# 327: Shame


Walbank, Frank. W. Polybius: Greek Historian.

Story behind the Passage

Maybe it is because I am currently reading St. Augustine’s Confessions or maybe these days are simply so extraordinarily transformational that they trigger strong and clear emotions. It does not really matter why exactly this topic has come up now but insights are always related to the feeling of shame in some way. It might be temporary and you know how to deal with it. Still, learning something new that is crucial for how you continue living your life also means knowing what you did not know up to this point. This just happened to me again.

For years, I have been thinking about doing a new research project on pragmatism. Now that pragmatism is more needed than ever in this political and social mess that we have all contributed to with our inaction and irresponsibility, I think about this every day. I have been collecting observations and insights about pragmatism throughout the past years. Now you even hear interviews with Taliban officials in which the word “pragmatic,” is used. I am not saying that the common usage of the term is what philosophers understand as pragmatism. And there are different versions of it, of course. Still, the everyday use of terms is never completely unrelated to the historical and linguistic roots. And that takes me to the major problem and insight that struck me.

The reason why I have not taken action concerning the research project is because, after all, it would be boring. After all, I read most of what was written about pragmatism in my academic field. Pragmatism is said to be the only truly American philosophy. That is because American philosophers made it prominent. Now that I have been learning that most scholarship in the recent decades, even centuries, has basically deteriorated into science communication because scholars research philosophers, literary writers, theologians, etc. but they do not PRACTICE these arts themselves anymore, I also realized that William James might have been a communicator more than a unique thinker and inventor. What I mean is that he probably wrote about something that had been there before. And this is where shame enters:

I never checked the Greek origins of the pragmatism.

I never tried to seriously detect where the philosophical roots are.

I never honestly tried to find who used the term first.

Today, as the concept of pragmatism kept resonating on my mind, I did a quick check on pragmatism with a particular focus on ancient and Greek philosophy as search terms. And that was it — I found that there was a pragmatism before the pragmatism of James and his American buddies in the 19th and early 20th century. The answer ist: Polybius. And the first lines I read about him already touch me so much, the intention behind his writing as didactic, his action as a statesman — I can hardly ignore all the connections to what I practice, what I stand for, and what is so dear to me. That makes it very clear what my next research topic will be: Polybius. But first, I am left with the feeling of shame that I did something that I constantly criticize: I copied whatever “common” knowledge there might be in our field; I did not move beyond it, I was ignorant to assume that pragmatism really only emerged that late in history. This is sad and pure stupidity. But I am glad, I have found out.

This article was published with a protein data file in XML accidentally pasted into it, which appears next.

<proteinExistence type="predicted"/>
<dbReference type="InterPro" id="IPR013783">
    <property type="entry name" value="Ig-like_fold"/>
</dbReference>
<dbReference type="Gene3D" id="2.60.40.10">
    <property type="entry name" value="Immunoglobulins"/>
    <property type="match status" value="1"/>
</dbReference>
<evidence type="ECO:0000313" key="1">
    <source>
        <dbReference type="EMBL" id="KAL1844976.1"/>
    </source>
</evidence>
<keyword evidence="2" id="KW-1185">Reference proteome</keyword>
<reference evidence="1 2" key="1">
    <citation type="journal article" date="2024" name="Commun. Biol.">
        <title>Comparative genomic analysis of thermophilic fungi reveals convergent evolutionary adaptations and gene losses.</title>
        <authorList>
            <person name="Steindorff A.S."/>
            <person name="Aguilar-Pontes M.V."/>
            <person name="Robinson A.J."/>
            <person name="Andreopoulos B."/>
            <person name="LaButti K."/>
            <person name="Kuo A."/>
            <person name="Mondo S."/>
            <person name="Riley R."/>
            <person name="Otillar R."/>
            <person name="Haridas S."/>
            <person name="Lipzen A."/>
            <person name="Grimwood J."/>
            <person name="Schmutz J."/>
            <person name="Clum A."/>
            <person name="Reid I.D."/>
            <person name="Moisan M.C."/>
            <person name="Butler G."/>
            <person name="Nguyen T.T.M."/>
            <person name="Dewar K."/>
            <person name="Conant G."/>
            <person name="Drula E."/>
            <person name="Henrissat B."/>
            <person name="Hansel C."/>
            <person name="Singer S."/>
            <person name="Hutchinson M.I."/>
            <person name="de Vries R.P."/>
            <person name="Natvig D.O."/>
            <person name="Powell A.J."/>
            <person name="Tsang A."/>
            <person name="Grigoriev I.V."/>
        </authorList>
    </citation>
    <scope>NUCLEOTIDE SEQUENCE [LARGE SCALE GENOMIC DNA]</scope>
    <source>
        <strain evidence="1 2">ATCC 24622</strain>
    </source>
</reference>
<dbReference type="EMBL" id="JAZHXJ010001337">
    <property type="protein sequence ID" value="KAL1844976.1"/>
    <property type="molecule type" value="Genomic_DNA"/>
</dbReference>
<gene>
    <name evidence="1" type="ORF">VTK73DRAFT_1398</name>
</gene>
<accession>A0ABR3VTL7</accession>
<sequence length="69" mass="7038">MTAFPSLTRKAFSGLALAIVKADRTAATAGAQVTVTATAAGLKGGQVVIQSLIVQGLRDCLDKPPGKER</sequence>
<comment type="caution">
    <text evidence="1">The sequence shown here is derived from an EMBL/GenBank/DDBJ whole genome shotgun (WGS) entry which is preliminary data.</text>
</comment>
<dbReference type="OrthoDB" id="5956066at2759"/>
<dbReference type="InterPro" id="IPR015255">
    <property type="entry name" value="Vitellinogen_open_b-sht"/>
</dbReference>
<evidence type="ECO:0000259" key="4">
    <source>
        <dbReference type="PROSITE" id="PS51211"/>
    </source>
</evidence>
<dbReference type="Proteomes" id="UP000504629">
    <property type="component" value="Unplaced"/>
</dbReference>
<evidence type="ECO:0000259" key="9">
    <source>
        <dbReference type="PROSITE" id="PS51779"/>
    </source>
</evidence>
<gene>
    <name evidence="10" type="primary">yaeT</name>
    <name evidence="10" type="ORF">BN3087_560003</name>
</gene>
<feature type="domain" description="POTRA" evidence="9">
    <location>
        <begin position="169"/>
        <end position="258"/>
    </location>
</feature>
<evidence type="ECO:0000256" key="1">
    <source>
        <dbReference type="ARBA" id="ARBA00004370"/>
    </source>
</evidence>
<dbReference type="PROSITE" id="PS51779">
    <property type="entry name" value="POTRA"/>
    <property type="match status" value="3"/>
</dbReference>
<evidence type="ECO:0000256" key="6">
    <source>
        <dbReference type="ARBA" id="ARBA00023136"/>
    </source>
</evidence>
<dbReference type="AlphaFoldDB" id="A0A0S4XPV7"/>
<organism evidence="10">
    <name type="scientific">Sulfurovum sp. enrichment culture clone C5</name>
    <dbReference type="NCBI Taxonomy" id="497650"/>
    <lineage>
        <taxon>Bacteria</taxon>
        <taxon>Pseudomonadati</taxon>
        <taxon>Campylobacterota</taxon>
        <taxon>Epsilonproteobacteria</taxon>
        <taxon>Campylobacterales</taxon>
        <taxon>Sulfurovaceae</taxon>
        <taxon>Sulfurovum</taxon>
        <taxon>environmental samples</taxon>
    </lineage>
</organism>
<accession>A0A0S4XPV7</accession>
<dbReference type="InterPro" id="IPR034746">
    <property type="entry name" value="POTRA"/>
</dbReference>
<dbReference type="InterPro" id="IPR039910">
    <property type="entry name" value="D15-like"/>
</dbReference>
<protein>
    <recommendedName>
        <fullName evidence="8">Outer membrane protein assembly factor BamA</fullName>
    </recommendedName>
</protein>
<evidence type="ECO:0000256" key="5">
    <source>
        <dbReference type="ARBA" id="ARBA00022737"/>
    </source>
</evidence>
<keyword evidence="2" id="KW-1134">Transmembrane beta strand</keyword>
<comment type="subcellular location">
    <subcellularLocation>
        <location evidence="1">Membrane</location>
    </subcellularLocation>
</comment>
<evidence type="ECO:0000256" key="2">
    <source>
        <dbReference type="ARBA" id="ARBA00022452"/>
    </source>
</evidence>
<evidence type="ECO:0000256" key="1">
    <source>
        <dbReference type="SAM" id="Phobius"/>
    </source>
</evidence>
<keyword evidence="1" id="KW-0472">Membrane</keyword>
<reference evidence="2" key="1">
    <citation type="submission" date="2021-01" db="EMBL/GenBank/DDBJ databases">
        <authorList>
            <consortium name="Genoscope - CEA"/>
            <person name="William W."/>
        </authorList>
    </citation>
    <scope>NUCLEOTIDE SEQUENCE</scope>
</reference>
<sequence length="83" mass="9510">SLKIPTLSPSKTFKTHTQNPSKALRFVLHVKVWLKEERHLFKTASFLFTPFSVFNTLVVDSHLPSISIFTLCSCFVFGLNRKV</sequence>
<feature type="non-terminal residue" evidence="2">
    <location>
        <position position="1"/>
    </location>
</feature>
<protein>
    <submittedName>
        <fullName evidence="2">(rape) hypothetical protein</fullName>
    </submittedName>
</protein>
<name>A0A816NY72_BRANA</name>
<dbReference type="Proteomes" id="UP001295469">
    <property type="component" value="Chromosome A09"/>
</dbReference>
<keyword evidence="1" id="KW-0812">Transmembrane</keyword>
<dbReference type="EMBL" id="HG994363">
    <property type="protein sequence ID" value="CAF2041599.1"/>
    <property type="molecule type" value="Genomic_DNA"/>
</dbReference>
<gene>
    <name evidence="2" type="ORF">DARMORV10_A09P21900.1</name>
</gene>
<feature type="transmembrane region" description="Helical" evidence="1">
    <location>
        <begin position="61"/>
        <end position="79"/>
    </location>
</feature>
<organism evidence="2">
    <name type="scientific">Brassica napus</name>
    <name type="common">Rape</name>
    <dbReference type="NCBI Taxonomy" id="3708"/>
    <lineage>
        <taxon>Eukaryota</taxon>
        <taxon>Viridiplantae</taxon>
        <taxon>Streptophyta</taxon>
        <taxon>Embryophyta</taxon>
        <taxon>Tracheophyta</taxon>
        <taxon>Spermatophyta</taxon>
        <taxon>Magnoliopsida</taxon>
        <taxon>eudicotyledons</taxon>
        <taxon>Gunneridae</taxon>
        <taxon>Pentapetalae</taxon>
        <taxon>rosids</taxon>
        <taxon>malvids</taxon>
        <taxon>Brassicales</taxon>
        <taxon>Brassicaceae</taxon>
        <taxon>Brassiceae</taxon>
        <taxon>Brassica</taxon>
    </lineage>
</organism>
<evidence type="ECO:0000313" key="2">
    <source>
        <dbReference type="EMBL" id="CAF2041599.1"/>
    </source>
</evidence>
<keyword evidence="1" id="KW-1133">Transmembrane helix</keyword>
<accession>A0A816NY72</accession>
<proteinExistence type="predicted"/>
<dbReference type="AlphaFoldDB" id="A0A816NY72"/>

My Learnings

Wasting many years,

for things not worth pursuing.

So many hours,

Of dull talk.

An intellect mistaken,

A heart so misled.

Yes, shame is no solution,

No second of life is wasted,

I believe it,

I know it,

It does not ease the pain.

The gifted suffer more,

“You do not encounter,

What you cannot bear.”

Still, there is anger,

Why so blind?

Even humble intentions,

Led my astray.

Gratitude for seeing clearly,

Is a warm blessing.

Patience is the virtue

That is needed now.

And trust in the calling

That will soon come.

Whatever it takes,

It will be done.

The lesson I have learned,

Will not be repeated.

It has found its way,

Into flesh and bone.

Anything that comes,

Will bear this mark.

I am thankful for this –

painful reminder.

How stupidity strikes,

In the middle of ecstasy.

Decisions follow,

Quickly as always,

When truth comes to light,

And there is no doubt left,

Shame is a feeling,

That can set you free.

Like a road through the forest,

Bright and straight.

Some people have to go,

When you find yourself.

They do not matter,

What counts is to know,

What is bigger than you.

Shame can empower,

Moving forward not back,

Growing more than you think.

How small you make yourself,

In light of those,

Whose brains are tiny.

It all has a purpose,

We need it to grow,

Shame has its place,

If you learn to let go.

Reflection Questions

1) When did you last feel ashamed of yourself?

2) Are you pragmatic? Why/not?

3) Is there anything in your CV that you would like to “delete”? In how far could this same aspect also be seen in a positive light?